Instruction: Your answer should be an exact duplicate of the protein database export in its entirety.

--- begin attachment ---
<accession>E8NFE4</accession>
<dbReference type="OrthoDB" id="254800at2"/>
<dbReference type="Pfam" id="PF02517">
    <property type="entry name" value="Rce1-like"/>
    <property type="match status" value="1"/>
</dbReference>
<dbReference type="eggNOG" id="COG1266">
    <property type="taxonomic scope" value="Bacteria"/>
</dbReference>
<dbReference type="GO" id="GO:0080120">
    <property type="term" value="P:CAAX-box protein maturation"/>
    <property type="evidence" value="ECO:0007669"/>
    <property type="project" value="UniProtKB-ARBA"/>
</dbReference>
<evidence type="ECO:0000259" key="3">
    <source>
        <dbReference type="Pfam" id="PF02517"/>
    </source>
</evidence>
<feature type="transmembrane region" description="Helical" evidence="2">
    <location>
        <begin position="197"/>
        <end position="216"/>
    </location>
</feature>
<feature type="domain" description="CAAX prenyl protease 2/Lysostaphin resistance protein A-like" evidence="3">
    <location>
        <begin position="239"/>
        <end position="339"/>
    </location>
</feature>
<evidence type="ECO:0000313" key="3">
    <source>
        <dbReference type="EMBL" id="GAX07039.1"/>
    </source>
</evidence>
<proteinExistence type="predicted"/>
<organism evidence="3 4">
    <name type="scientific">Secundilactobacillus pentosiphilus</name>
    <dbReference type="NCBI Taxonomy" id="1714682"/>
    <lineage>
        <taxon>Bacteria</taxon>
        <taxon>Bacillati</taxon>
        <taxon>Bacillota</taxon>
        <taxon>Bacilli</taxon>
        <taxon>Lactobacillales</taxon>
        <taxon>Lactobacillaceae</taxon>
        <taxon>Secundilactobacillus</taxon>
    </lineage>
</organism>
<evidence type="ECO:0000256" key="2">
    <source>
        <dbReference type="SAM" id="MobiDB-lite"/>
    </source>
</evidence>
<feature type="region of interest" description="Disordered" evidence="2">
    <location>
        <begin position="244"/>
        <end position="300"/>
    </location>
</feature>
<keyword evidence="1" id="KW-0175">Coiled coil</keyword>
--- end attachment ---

<accession>E8NFE4</accession>
<dbReference type="OrthoDB" id="254800at2"/>
<dbReference type="Pfam" id="PF02517">
    <property type="entry name" value="Rce1-like"/>
    <property type="match status" value="1"/>
</dbReference>
<dbReference type="eggNOG" id="COG1266">
    <property type="taxonomic scope" value="Bacteria"/>
</dbReference>
<dbReference type="GO" id="GO:0080120">
    <property type="term" value="P:CAAX-box protein maturation"/>
    <property type="evidence" value="ECO:0007669"/>
    <property type="project" value="UniProtKB-ARBA"/>
</dbReference>
<evidence type="ECO:0000259" key="3">
    <source>
        <dbReference type="Pfam" id="PF02517"/>
    </source>
</evidence>
<feature type="transmembrane region" description="Helical" evidence="2">
    <location>
        <begin position="197"/>
        <end position="216"/>
    </location>
</feature>
<feature type="domain" description="CAAX prenyl protease 2/Lysostaphin resistance protein A-like" evidence="3">
    <location>
        <begin position="239"/>
        <end position="339"/>
    </location>
</feature>
<evidence type="ECO:0000313" key="3">
    <source>
        <dbReference type="EMBL" id="GAX07039.1"/>
    </source>
</evidence>
<proteinExistence type="predicted"/>
<organism evidence="3 4">
    <name type="scientific">Secundilactobacillus pentosiphilus</name>
    <dbReference type="NCBI Taxonomy" id="1714682"/>
    <lineage>
        <taxon>Bacteria</taxon>
        <taxon>Bacillati</taxon>
        <taxon>Bacillota</taxon>
        <taxon>Bacilli</taxon>
        <taxon>Lactobacillales</taxon>
        <taxon>Lactobacillaceae</taxon>
        <taxon>Secundilactobacillus</taxon>
    </lineage>
</organism>
<evidence type="ECO:0000256" key="2">
    <source>
        <dbReference type="SAM" id="MobiDB-lite"/>
    </source>
</evidence>
<feature type="region of interest" description="Disordered" evidence="2">
    <location>
        <begin position="244"/>
        <end position="300"/>
    </location>
</feature>
<keyword evidence="1" id="KW-0175">Coiled coil</keyword>